Happy Thanksgiving everyone! First of all, there's a lot of things that we're thankful here for, but one of the things we are thankful for and what we're going to be chatting about on this episode, is how to be thankful for all the frickin referrals that you're receiving and how to be thankful for all of the different business that we attract versus chase. I'm telling you in 2022 is the year the personal brand and the reason why that is is because let's face it, you guys are all selling the exact same shit. Everyone's got access to the MLS, if you're a lender everyone has access to the same program, so what is really the difference between you and everybody else? Ultimately, the answer to that is going to rely on the relationship you have with the person you serve, or the brand that you have that attracts them to want to be served by you. Today we welcome Cole Slate onto the episode. As broker and owner of Slate Realty, he does everything 100% referral base. A lot of brokerage team leaders instantly shift into lead generation mode where they have to give their agents leads and do this and that, but what if you just taught your agents how to fish instead for referrals, and it didn't cost you anything out of pocket? How much more would that add to your bottom line if you're a broker owner, so if you're a broker owner, if you're a team lead, I think you're gonna appreciate this episode today.Three Things You'll Learn in This EpisodeHow to make your business 100% referral basedWhat marketing yourself as hyper community meansMistakes to avoid when first starting out ResourcesLearn more about Cole SlateReal Estate Marketing DudeThe Listing Advocate (Earn more listings!)REMD on YouTubeREMD on InstagramTranscript:So how do you attract new business? You constantly don't have to chase it. Hi, I'm Mike Cuevas to real estate marketing. And this podcast is all about building a strong personal brand people have come to know, like trust and most importantly, refer. But remember, it is not their job to remember what you do for a living.It's your job to remind them. Let's get started What's up ladies and gentlemen, welcome to another episode of the real estate marketing dude podcast.It is Happy Thanksgiving. First of all, there's a lot of things that we're thankful here for. But one of the things we are thankful for our for our guests, and in the spirit of being thankful what we're going to be chatting about on this episode is how to be thankful for all the frickin referrals that you're receiving and how to be thankful for all of the different business that we attract versus Chase, because I'm telling you in 2022 is the year the personal brand, I've been saying the shift last five fucking years before Tom Ferry every set of damn thing about it. And the reason why that is is because let's face it, you guys are all selling the exact same shit. Everyone's got access to the MLS if your lender ever has access to the same program, so what is really the difference between you and everybody else? And ultimately, the answer to that is going to rely on the relationship you have with the person you serve, or the brand that you have that attracts them to want to be served by you. So what we're going to chat about today, I've been seeing this dude on Facebook, hosting events. He's always doing shit and I like indirectly know you from Facebook, and he just opened up. Another brokerage is growing rapidly, but he does everything 100% referral base, a lot of brokerages team leaders instantly shift into like the lead generation mode where they have to give their agents leads and do this and that. But what if you just taught your agents how to fish instead for referrals, and it didn't cost you anything out of pocket? How much more would that add to your bottom line if you're a broker owner, so if you're a broker owner, if you're a team lead, I think you're gonna appreciate this episode today. And without further ado, we're gonna introduce our friend Mr. Cole, slate to the show. What's up. Cool,Mike, thanks for having me. I really appreciate it. Big fan of the podcast and it's cool being on the zoom with you and hear your voice on the interview not coming through my truck speakersto tell tell us tell everybody who you are, where you're located. What you guys got going on down there. And then I got a bunch of questions for you in regards to how you're attracting all this business and attention in your local community.Yeah, absolutely. Like Mike said, my name is Cole slate, I'm from the Northeast Florida area, particularly St. Johns County. You know, your statistics and research nationally, it's one of the hottest markets in the country. Every stat that you look at has St John's in Northeast Florida and the top 10 And yeah, most liberal all referral base really a lot of people talk about you know, their, their hyperlocal Well, I market myself as being hyper community. So you know, building the brand, for doing stuff the right way. And you know, for the right reasons and you know, giving back to the neighborhood first responders to charities and things like that.I love that hyper community write that down, folks. Um, yeah, let's get right into it. So first off, when did you get licensed? And when do you start in real estate?So I got my license in September of 2012. I started I was blessed to be to earn a buyer's agent position all the top teams in the area, the Welch team with Keller Williams, and after being on that team for a year decided to try it on my own. And it's been a it's been a nine year blur, you know, ever sinceso one of the things that you like, glad you did, but you'd never do it again. Right? So like every every every career of a realtor would Did you ever buy leads, like in 2012 when you join a team, you're probably you know, getting fed a little bit maybe through open houses and or whatnot. But when you went off on your own, have you always been more referral based? Did you ever go down the Zillow lead buying platform or any of those things?So you know, I did it I bought, I got into Zillow leads one time and it was because our zip code that I'm actually from born and raised no a opportunity opened up and it goes so quickly that I kind of viewed it as a calling shotgun and I'm like, let me go and it was like the smallest increment available I think was something like 10% share, you know, five or 10% share something like that. So I did just to say that, you know, I swooped in there, and the whole my spot is a premier agent. But you know, I was so busy I talk about horrible follow up you know, I never did it because I was busy with the the family friends of referrals, you know?Yep. And a lot of times people just buy leads just to say that they have something inbound, but very seldom do they even call them back. That's why Zillow went to referral model Why realtor.com went through referral model guys, you guys don't call back the lead you're given and you start hurting their brands. So they said, Fuck it, I'm gonna bring it in house and I'll convert them for these lazy sons of bitches. And then I'll give it to him and then I'll charge them triple the amount in the form of a referral fee because I'm selling them an appointment versus a frickin name and a number. Alright guys, so let's get I want to get into this how big the community first cuz I want to break I want to paint the picture how many people would you say are in your immediate area? If you were to give me a number on the population?Oh man. I think in our county alone, it's close to 300,000 people, you know, we're very suburbia, you know, there's no there's some country, suburbs, things like that. I heard um, you know, take it with a grain of salt. It was on a commercial, but I heard the Jacksonville area population, we're looking at around one and a half million.That's a big market,it's not gonna remember to that landmass wise, Jacksonville is the biggest city in the country. So that's 1.5 million over I think everyone by definition, like five counties.So does that mean like everything's filling in right now? Building and because a lot of land,there's land for a developer to step up. They're doing everything in their power to to do so.And let's get into this. You're running the brokerage? Are you still in production yourself?Right now? Those are refer out? My wife is my business partner. And we we procure business, but we refer to our agents good and compete, or do you wanna?So what I know you have some sort of system in office, you have to have something that your agents are implementing that are generate the referrals, probably something that stemmed off your own success?What are they doing? How are you doing this? Let's start at the agent level, let's take it to the brokerage level. Andthen how I'm sure you guys have like company sponsored events, agents ship enough of that, and all that stuff. It's a team effort. But let's start at the beginning. What are the agents doing? And what did you do to consistently generate those referrals? Because it's not like that's not a small population. If you're in a town of like, 20,000 people, then yeah, you might see John dick and Mary in the fucking grocery store every other weekend, and say hello to him. And that's how you're staying in touch with people. So there's like the local realtor, but when you're in a busy area like this, you have to do more than now you have to build a brand and you can't build a brand without consistently communicating or appearing for people. So what are the agents doing? What did you do in the past that built your brand to stay in front of people?Yeah, so the first thing that agents are really buying into is my style of farming, you know, you have your stereotypical farming from two decades ago, or it's a bunch of random mailers and everyone's sets, everyone's sending the same stuff. And you know, that, you know, more, let's call them season agents thing to that's sufficient, because they're seeing their their face and their contact information from the mailbox at the end of the driveway till they get to the trash cans, and garage. So we do mailers, for example, but we provide, we provide value, you know, my my neighborhood that I live in, for example, we send out two meal two meals per month, okay? One of them is statistics broken down, not just just sold or anything like that, we send out a average price point for the most for the three most recent sold for each 1000 square foot increments. So under 1999 square feet, the top three average was x 2000 to 2999 heated and cooled square foot, the average per foot was x and just keep going on. So people have some type of idea, you know, my neighborhood, for example, still being built right now but it's going to be approximately 5000 rooftops. So that's just an idea of you know, what's one area the next is, you know, like I said, I'm from the area so I have a lot of relationships with local businesses. So I'm teaming up with these businesses like let's talk about a coffee shop for example. Go to the coffee shop I said hey, you know, I'm I'm going to design mailers I'm going to pay for the distribution the mailing I'm gonna send them out would you be down for a save 10% off of $20 tab at a you know what you're paying for them? I mean, for a coffee shop that's nothing right that's that's a free introduction and I'm handling all the distribution so you know talk about a value add you know, everyone everyone in my neighborhood comes up to me on a weekly basis just thanking me for everything not only providing the you know, the valuation statistics for the property but as well as a coupon for a free cup of coffee you know, ifthere's one piece is one piece market driven then and then one piece is just more community Correct? Awesome. All right. So this is really good guys. Here's what I I don't know why I honestly cannot stand this about the industry is that every time we fucking communicate, we feel like we have to be selling something or getting something in return and you don't understand guys like for any of you that have faith like there's a constant like, it's very simple, you give and you get in return, right? There's a reason why people tie in, they set a certain certain things. And if you truly believe your use, what's the word he saw you see, or whatever it is, what you get, you'll get back in return. And you cannot like if you're just always selling, selling, and you're always like, just so just this or all of your content has to deal with how many listings you sold, your broker sold, instead of like caring about the damn community and actually being a servant of it. You don't ever obtain anything other than that you're just a salesperson chasing your next check in the eyes of most people. But when you start creating content, events, or anything that gives you the excuse to have a conversation with people, that's how you build a brand. I would bet that I could see why those two pieces would serve each other best. I guarantee you that people enjoy the information and the statistics, but the ones that they remember that are the personal ones. And then it Re and it sort of triggers them to be like, oh, yeah, by the way, I did get that one thing like your your sales should is better received because you're creating value.Well, it's everything compounding together like that what I was saying this day and age farming is so much different than it was two decades ago, you know, so you have those mailers. And on top of that, you know, one examples we had, with all the COVID crap going on everything we had a vendor fair but suited to all being at the neighborhood beauty center, it was a tour of people's driveways on them. I'm not gonna sell a house out of my driveway. So what did I do, I threw a big old block party, I got a food truck, the time I got out houses, got a video game truck to come down a guy playing live music, you know, that's what people are gonna remember. Now, as a part of, you know, what's going on, I got more people reached out to me than the freakin president of the HOA, yet all having to do with, you know, coming in all these different ways in regards to farming the you know, the community.And I like how you're outsourcing the cost to so like, you're not just I'm sure these businesses are giving you a couple bucks, and that's paying for the distribution. You're just the guy started organizing it, but it's your brand your face all over it. So what is your out of pocket on the mailers? And how many advertisers? Are you getting to actually cover the nut?Yeah, I mean, it's, it's not much I want to say it's something like 50 cents apiece, or something like that. And we're like I said, you know, we're going out of 1500 houses, you know, so we don't we don't put actual sponsors on the mailers. But what these businesses do in regards to cross promotion, as I said, it's all about scratching the back, right? So where it might be 750 bucks coming out of my pocket for this month, you know, these pencils, drawings, and these coffee shops and everything, you know, they they give back so much to my business. You know, for example, you know, the grand opening that we had on on Thursday, we had, I think seven different restaurants involved and I didn't spend a penny they're all giving back to me for helping them promote their business and really, you know, give back to the community in them by providing, you know, sushi boats and case studies and a cornbread bar and you know, stuff like that. And it's all like he said earlier, it's all about the giving back and the back scratching, and you know, things like that.Let's even pencil this out, though. So it's just this as far as direct mail pieces and you're sending to a month you're seeing your out of pocket costs is about $700 a month on that. Yeah. Alright, so this comes out to be at $400 a year. Okay, so just as just one channel, you guys, that's why you guys ever, what's your ROI? What's your ROI? All right, let's go fucking talk about the ROI Right Now. All right, $8,400, what's your average sales price in your market? 400. Okay, so he needs to sell three quarters of a house to break even over the course of the year, three quarters of a house, this is a full house three because it was a full house $400,000 would be $10,000 commission. So you need a quarter of a house you need 84% of a house is what he needs to sell two and a percent to break even. Okay, so, but here's the thing that everyone's gonna say. How can you trace back that ROI? Oh, my God, there's not a direct thing when you're building a brand, you never will. That's the power of a brand. Because I bet I guarantee he gets people that just call him from wherever. And it's the result of a combination of all the multiple forms of communication over time. That individual single one guys look atyou look at what the mailers doing to not only am I providing the value to my neighborhood of 5000 houses, but the business that I'm promoting. Yeah. Do you think they're the for Who do you think the first firm is that they're going to call when they have a new employee moving in or someone leaving or you know, whatever the case may be. So it's about scratching as many bags as possible and creating an excuse to appreciate and promote everyone else.When people ask us all the time when we do a obviously you guys don't know yet we script and distribute videos, people and people do a lot of different strategy but a lot of times people would say, Oh, why am I gonna do a business owner strategy? Well, it's a different your YouTube channel will never blow up doing business owner interviews, I'm sorry, no one's gonna go to your YouTube channel, like, this guy's the best business owner views ever, and you're just gonna become the next YouTube celebrity, doesn't mean it's a bad business video to create. So it's just a different strategy. And why I love that strategies, because when you start scratching the back of business owners, those are the largest referral sources you're ever going to come across. Because they all share a mindset, which is very entrepreneurial, you're more likely to get a referral from a business owner that a fucking liberal, put it that way. Alright, that's just the way it is. Sorry, but that's true business owners have a mentality mindset where they know how hard it is, and they will scratch your back. And that's what happens. Business owners always give more referrals than non business owners. I don't know why that is. I think it's just the way they're all wired. They're wired to serve, they're wired to give them their natural referral numbers. So when you create a community of these business owners, you're creating a community of referral sources. And every person's referral source, no one's a client. And it's a mindset thing, like everyone has the ability to refer you. Right, everyone lives somewhere. And everyone knows someone who's moving at least two or three years if you track but a certain percentage of those people and those business owners are going to be moving this year to and they don't even know it yet. Some of them are gonna get pregnant, some of them are gonna get divorced. But there's a move that's going to happen. And when you're thought of first 80% of people closing the first one they meet with, that's why attention matters. I love the mailers what else you're doing. You're not just doing mailers in the community, though.Oh, yeah, for sure.Let's go on to channel number two, because that's just one chat on your you're crushing it. I love it.Yeah, it's doing the events in the neighborhood. You know, every time there's a vendor fair or garage sale or all the above, find a way to get involved, you know, in my neighborhood and being sticklers about, who was able to be involved with the vendor fair that they had two weeks ago. So one of our raving fans that lives in the neighborhood is a she does she owns a little in house bakery that she you know, she takes out of her home does baked goods, cookies, cupcakes and things like that? Well, when I told her what happened that they wouldn't let you know, realtors insurance people, they wouldn't let services like that evolve, she goes cold. Why don't you just throw me a couple of bucks. And I'll put your logos on half of my on all these cookies that I make? And I'll just give out your business card and cookies for free to everyone there. Yeah, that's awesome. So you know, things like that. But you know,how many events are you guys do an A in? Are you at an all your agents are inviting their friends, their families and all that, right? So you're duplicating your efforts? Like youdo probably eight to eight to 10 events a year? No, that's not necessarily just in my neighborhood. Right? That's cute. That's period. You know, we do a crossing guard appreciation, Teacher Appreciation, first responder appreciation. We do. We used to call it a customer appreciation party. But I took the customer out of it and just left it appreciation because I'm wanting to throw, you know, a one big appreciation picnic and water to happy hours for not only the people who have close business with us, but who is referred to as our top preferred partners when it comes to you know, mortgages inspectors, you know, who's who's creating excuses to appreciate them. Everyone else in our industry just expects to take them while I'm going to send you a home inspection. Where's my lead? You know, we need to appreciate them to the site agents that's in the building industry. 30% of our buyers are new construction. Not a lot of people can say that. So who's appreciate who's appreciating appreciating the site agents? You know, it's finding excuse to appreciate all the people, especially those who aren't always appreciated.Yeah. And so I always get like, how does one of my top blog posts honestly, on my website is client appreciation events. And it's about a couple of different agents doing different things in their markets. And people in agents too, would always say, Hey, dude, I don't want to do an event that's going to cost me like $2,000. So I want everyone to change their mindset. If you were to buy in, if I said I'm going to give you 100 leads a month, most agents eyes would light up, we agree that 100 leads a month, but let's just break down what you're buying a lead for. What you're really doing is you're just buying a conversation, and you're buying a conversation that happens to be about real estate, which is why the conversion rates only going to be one to 3% Some people are looky loos some people are actually serious. 80% of them already have an agent and trust me, and then that small bit that actually transacts always reserved. So that one to 3% I don't care how many autoresponders or how good your follow up is. If you converted 4% God bless you. But those guys and gals are really doing well. They have all kinds of technology hidden from every which way to do that the average person isn't going to have that advantage. But when you're having a client party, and you're running into like 400 people at a time or 150 people time, you're still having conversations now, ever. So what do you mean like? Well, let's just do statistical because none of this stuff is theory, this is mathematical science, all of the conversations you're having, regardless if you're buying them, or if you're doing them naturally 10 to 15% of those people are moving, and 100% of those people have a referral for you. So we would have a lot of these client parties, we didn't do eight a year. I love that we do two a year six months. And we would just have mega bashes is like when I was like a total party animal. And I was like literally running out nightclubs, because I didn't have a kitchen. So I got it cheap. I dropped like 15k on a frickin club event like DJs, like lights, ice sculptures and shit. People would be talking about these events, and we'd had 700 at once was our highest was 800 700 people. But they would roll in and it was just a party. Four years down the road, I was still getting business from these parties because no other real estate guy ever threw like a rave, I guess if you want to call it that, but whatever it was, it was cool at the time would have been my script now. My point is, is that when you get to those, it's the conversations you have you guys in this whole business is about conversations, I'm gonna always says this is really simple. You got to get appointments, close appointments, get appointments, close appointments, that is horrible advice, have conversations, close conversations, and then add them to your database and then stay in front of them forever, because that's what it's not a matter of if they're gonna move. It's a matter of whenfolks one of the things you said Man, I know like you and I share so much the same, you know, point of view and outlook and all that is, you know, going back to the Zillow of life or whether it's Zillow, whatever these online leads are that people were lucky to convert 3%. And how much on average, do you think per month, people are putting into leads like that? Do you have any type of idea? Lots. Alright,so let's see, let's even call it didn't say1500 bucks. Okay, talk about ROI, where's your ROI going to go further 1500 bucks a month towards these vs cold leads of people you've never met before. Or put that same 1500 bucks into your warm sphere, the people you haven't met before the people who have already closed or referrals, you know that that ROI is easy, or you should be spending your money?Well, people try to because they're chasing transactions instead of referrals. That's why there's a major difference if I'm chasing transactions, and I'm going back to that 10 to 15% game, but when I'm chasing referrals, everybody's referral source it might not be today, but it might be tomorrow or might be in three months. I don't care when the referrals come in. I know it's coming though.100% 100% And like so many people in our business don't have this you know, this big picture view you know, even if you're working with a buyer right now and they decided they want to chill out and wait a couple years. Look whether they're closing with me tomorrow, or they're closing with us three years from now. I have enough confidence and you know us and what we do and our relationships and things like that I'm not worried about when the closings happening. Yeah, what I mean it's it's keeping the relationship Yep.Three to five houses man that's what people buy over the course of their lifetime. It doesn't include any people they can refer you to so yeah, you got to play the long game with us. Let's take this to social What do you guys do in stand in front of people on social I see the events I love the in person I love the direct mail what's happening on the social side are you guys doing content guys creating content and create any media and video stuff are you guys running campaigns ads, any any of that?So I actually just in the past few weeks, got into paying for Facebook ads, I've never done it before. And what we are doing is you know my favorite my favorite button to clip whenever you're filling out your your audience is the targeting your your friends and friends of friends. Because with us being all word of mouth and having such an awesome reputation in the community. Chances are if your friends have followers of our business page you've heard of us so all we're doing is giving you that value to like our page or to click on our website or call our office. Right that makes the most sense over again that's a warm lead to me versus cold you know paying for lights or you know this these random introductions or whatever. We have an awesome social media following on Facebook. Our Facebook business page has a process Really 9300 likes. And again, same type of thing is my mindset, you know, we do a lot, you know, testimonial Tuesday new listings, open house, you know, the stereotypical stuff that you have to do. But the other half of our strategy is giving spotlights to the businesses that support our business, you know, go check out this restaurant, this is our top lender, give them a call, give them an opportunity. This is our top inspector. So if you go through our social media, I would say probably 1/3, to half of our content is, you know, throwing referrals and throwing spotlights and throw in appreciation to all the companies and businesses that we work with, not only within, but outside the industry as well.So you're telling me if you start selling every other people's stuff for them, they're start selling your stuff for you.That's for me, it's all about showing appreciation, whether it's the parties with social media content, whatever it is,I'm gonna title this podcast appreciation. Someone then in that name? Yeah, that's awesome. Do you guys have a Facebook group yet? of all your friends and family?Of course, we have these late real estate community. And how engaging is that? Oh, that's fantastic. You know, my whole mindset behind that was to not only be a resource for all of our past customers past refers everyone you know, we want to we have over 900 members of it, but we wanted to still give it a sense of exclusivity. Yep. But I also want to take a step further and say, hey, you know, y'all are 900 Something people that we have past business and relationships with? Well, what can we do for dollars to work together and cross promote and network and things like that?Great. Yeah, I love that. If you notice, like, there's a theme here and it's not about us I don't think cola said I want on the show here. He's always said you are them. us if it was I reference. And that's just a lot of this mindset, you guys that you if you if you really want to build your brand, you can't fake it. You have to actually be compassionate about your own community and compassionate about what you do and all this stuff like that. I think that's half the reason a lot of people are you know, have commission breath. And they're just looking for the, they're looking for the next transaction. But, you know, at the end of the day, what we're saying here guys, is that you'll end up with plenty of transactions if you just started serving and stop selling. serve your community and most of your business is going to come from people right in front of you. It's gonna come from your Facebook friends or Instagram followers and people will follow you on Tik Tok nowadays, it's not going to come from a bunch of strangers. So I'm gonna come from people you don't know you're going to burn out how many agents have you seen burnout just start chasing lead chasing business as a broker and MC trained some of them that didn't want to invest in themselves? How many of them have you seen just going out of business?On a there's so many because I mean all all that these agency and the especially with the market, right and particular market in the Northeast Florida Association of Realtors get approximately 11,000 realtors, okay. Think about that versus 3300 listings active on the MLS those are insane numbers. And all they see is you know the hot market social media and frickin HGTV and all this stuff and they think it's just something you just go get in and easy money easy paychecks you know, they don't understand that you don't treat it like a nine to five you don't put in you know, I laugh at 40 hours. You don't put in full time hours. You're not going to get full time.Yeah. Yeah. Do you even have listing presentation you just show up inside paperwork?So show us on paperwork? Yeah, you know, we have you know, over my time you know, I've created our presentation based off of just experiences right? And so I have stuff that I will take with me and when the you know you read you read the seller right? So if their mindset is very detail oriented Well hey, you know I brought this packet with you I'm happy to go over it with you word by word. If they just want to hang out have a drink and have a conversation show me what the house looks like they're just gonna lead the way hey, you know if you can't get to sleep tonight you need some light reading then read what's on this folder? Yeah, you know but at this point with you know, our reputation and community and things like that it is Hey Cole something came up we're getting to transfer come over to paperwork real quick. And I'll keep those done.Yeah, it's actually work man. Well, dude, this is awesome show. appreciate you sharing anything anything else you want to addon? I'm not necessarily I think you and I could go all day long. You know, such such a similar mindset and and all that. You know, one thing that we are doing actually happened today I have a really close relationship with the Sheriff of St. Johns County, the county I live in he came to our ribbon cutting and everything. One of his community community relations deputies reached out to me said hey, you know when you donate 500 bucks for families? I think it was for families that need a meal on Thursday. By the time I had the time to say yes, he had already got someone else to say yes. So I was like, You know what, I wonder what the deputies are doing on Thursday. You know, the ones that have to work instead of being with their families. So you know, we're putting together this is literally two or three hours ago I'm getting off with you and taking it down to the sheriff's office we're putting together 39 tumblers koozies a $20 Visa gift card for the deputies to go grab lunch and they can be with their families you know that all an investment is $780 It ended up being okay but when these 39 deputies get you know something something like this you know for for the holiday when it can be with their families and just like a surprise token of appreciation you know, all that stuff adds up and do you have now wellhere's what we're talking about guys that's mindset he could have easily said oh shit, fine. Could have hung up the phone. You could have stopped but then Cole here says no sports quarter got to find out another way to spend that $800 Because he didn't care about the costs he cared about the impact well done.My my buddy that's the community affairs liaison or whatever. I texted them I said man, you hit me up for 500 bucks. You spent 800That's great. That's good. People support others who care man and serve it's just you know it's just a wired Yeah, it's what we're wired and if you give you're gonna get and if you continue to do the right thing by people it'll eventually pay off for you you know that surely firm believer net? Why don't you go ahead and tell everybody where they can find you on social if they want to follow you anything if they want you got your website or any of that and then we'll get the strap?Yeah, absolutely. Again, my name is Cole slate. My personal Facebook account is called slate. Our Facebook business page is slate real estate. That username is slate real estate 904 Instagram called slate My email address is cold at Slate dot real estate and our firm's website is www dot slate dot real estate.Appreciate it man awesome show and appreciate you guys listen other episodes of real estate marketing dude podcasts anything we could help you with script that distribute this video if you liked this concept of attracting business versus chasing it give us a call. I can't stand chasing business and I know you can't either and we'd love to help you start attracting it and be just like coal out here can't build your heart and I can build the attention around your brand and make sure no one forgets about who the hell you are what you do by creating content keeping that in front of people all done for you so you can visit us a real estate marketing do.com real estate marketing comm check out some of our other products listing advocate calm and if you're a broker owner check out our software all in one transaction management at Sweet assist.com We appreciate you guys have a good one. Thanks for the follows reviews and connect with us on social media you guys next week. Peace Thank you for watching another episode of the real estate marketing dude podcast. If you need help with video or finding out what your brand is, visit our website at WWW dot real estate marketing dude.com We make branding and video content creation simple and do everything for you. So if you have any additional questions, visit the site, download the training, and then schedule a time to speak with the dude and get you rolling in your local marketplace. Thanks for watching another episode of the podcast. We'll see you next time.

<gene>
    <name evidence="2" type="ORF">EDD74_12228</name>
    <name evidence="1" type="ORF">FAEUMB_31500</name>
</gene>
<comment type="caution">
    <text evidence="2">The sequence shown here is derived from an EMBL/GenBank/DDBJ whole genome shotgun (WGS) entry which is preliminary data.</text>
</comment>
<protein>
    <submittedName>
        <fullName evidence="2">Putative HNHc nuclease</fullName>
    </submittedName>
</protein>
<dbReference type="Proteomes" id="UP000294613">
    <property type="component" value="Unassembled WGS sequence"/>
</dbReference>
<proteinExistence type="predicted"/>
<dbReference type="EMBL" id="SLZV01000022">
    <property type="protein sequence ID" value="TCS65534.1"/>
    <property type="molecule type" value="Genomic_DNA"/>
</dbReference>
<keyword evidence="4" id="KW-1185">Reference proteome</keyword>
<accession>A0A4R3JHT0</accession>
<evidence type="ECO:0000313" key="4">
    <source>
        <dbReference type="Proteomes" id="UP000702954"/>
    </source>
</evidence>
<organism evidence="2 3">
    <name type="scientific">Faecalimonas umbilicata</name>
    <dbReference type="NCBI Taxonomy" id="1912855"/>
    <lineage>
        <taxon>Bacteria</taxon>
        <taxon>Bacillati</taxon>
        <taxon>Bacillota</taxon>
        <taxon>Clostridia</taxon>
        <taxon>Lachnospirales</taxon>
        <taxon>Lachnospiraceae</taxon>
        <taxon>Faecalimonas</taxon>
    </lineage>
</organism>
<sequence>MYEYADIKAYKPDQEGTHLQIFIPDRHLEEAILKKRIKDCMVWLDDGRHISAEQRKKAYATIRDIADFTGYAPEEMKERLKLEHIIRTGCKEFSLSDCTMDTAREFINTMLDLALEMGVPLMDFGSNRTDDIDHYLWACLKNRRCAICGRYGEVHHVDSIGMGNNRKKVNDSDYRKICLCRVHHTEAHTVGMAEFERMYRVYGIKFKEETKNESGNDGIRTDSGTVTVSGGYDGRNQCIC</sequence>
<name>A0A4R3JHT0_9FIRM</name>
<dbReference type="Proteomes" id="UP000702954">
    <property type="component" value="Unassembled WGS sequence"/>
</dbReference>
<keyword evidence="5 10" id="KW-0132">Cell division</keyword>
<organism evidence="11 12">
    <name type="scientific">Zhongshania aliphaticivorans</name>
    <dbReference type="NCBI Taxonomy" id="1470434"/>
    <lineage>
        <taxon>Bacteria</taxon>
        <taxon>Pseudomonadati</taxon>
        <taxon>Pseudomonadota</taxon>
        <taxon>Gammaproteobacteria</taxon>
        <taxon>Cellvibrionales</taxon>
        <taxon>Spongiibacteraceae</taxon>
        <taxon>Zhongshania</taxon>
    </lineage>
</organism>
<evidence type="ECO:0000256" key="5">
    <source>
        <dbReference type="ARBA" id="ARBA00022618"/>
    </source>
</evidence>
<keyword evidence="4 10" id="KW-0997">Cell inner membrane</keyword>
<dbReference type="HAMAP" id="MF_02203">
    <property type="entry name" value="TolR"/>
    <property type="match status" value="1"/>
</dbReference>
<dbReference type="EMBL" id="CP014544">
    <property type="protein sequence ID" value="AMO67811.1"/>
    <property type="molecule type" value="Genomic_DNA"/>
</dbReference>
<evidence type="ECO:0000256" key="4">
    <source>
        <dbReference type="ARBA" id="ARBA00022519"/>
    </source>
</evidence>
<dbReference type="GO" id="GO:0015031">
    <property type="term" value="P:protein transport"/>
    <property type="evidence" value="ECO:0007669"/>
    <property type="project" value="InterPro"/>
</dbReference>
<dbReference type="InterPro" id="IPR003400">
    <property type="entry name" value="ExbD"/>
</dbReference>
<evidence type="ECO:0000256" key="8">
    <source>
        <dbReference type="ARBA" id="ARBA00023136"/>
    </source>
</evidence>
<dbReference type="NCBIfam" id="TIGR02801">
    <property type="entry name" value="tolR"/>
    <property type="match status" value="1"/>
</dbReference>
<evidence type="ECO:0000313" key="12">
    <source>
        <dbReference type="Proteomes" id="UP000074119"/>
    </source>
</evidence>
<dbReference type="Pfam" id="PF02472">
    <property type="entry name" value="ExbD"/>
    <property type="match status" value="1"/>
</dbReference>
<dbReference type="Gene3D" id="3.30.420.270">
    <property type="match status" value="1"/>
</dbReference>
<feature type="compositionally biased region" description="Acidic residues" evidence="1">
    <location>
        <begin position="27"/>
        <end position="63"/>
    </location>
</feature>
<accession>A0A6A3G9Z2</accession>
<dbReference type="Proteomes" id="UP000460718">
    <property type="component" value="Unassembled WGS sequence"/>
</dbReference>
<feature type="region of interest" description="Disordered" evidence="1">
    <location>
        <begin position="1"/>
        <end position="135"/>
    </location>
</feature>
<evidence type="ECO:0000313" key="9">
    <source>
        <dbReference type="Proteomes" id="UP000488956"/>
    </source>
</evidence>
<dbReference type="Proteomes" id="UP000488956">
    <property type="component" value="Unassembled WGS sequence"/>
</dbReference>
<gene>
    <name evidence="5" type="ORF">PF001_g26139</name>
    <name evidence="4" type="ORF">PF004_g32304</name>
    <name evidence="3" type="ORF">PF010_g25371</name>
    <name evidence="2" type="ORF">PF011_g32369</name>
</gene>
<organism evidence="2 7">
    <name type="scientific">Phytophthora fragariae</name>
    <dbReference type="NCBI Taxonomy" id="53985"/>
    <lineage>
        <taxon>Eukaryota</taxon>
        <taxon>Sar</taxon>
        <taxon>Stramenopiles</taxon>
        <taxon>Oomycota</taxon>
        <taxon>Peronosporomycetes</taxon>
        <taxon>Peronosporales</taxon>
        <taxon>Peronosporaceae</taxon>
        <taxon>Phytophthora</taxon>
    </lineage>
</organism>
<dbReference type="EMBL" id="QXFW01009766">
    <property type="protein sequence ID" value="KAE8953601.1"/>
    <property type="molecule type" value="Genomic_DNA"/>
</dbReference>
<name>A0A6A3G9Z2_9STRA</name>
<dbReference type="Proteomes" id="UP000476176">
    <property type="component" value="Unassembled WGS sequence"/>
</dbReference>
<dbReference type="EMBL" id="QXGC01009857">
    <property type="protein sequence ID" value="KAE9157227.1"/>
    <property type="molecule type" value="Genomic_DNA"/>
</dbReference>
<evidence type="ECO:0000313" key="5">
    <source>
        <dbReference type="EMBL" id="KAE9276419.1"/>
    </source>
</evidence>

Tonight's the night! Hanna und Bjarne besprechen den Auftakt der Weiterführung der erfolgreichen Serie Dexter. Nach acht Staffeln und mit fast zehn Jahren Pause ist Dexter Morgan alias Jim Lindsay (Michael C. Hall) ein Shop-Angestellter in einer Kleinstadt. Sein „dunkler Begleiter“ wird jedoch wieder aktiviert. Unser Podcastteam bespricht die komplette erste Episode von Dexter: New Blood und wird ab der 30. Minute die zweite und dritte Episode der neuen Staffel besprechen. Achtung Spoiler. See acast.com/privacy for privacy and opt-out information.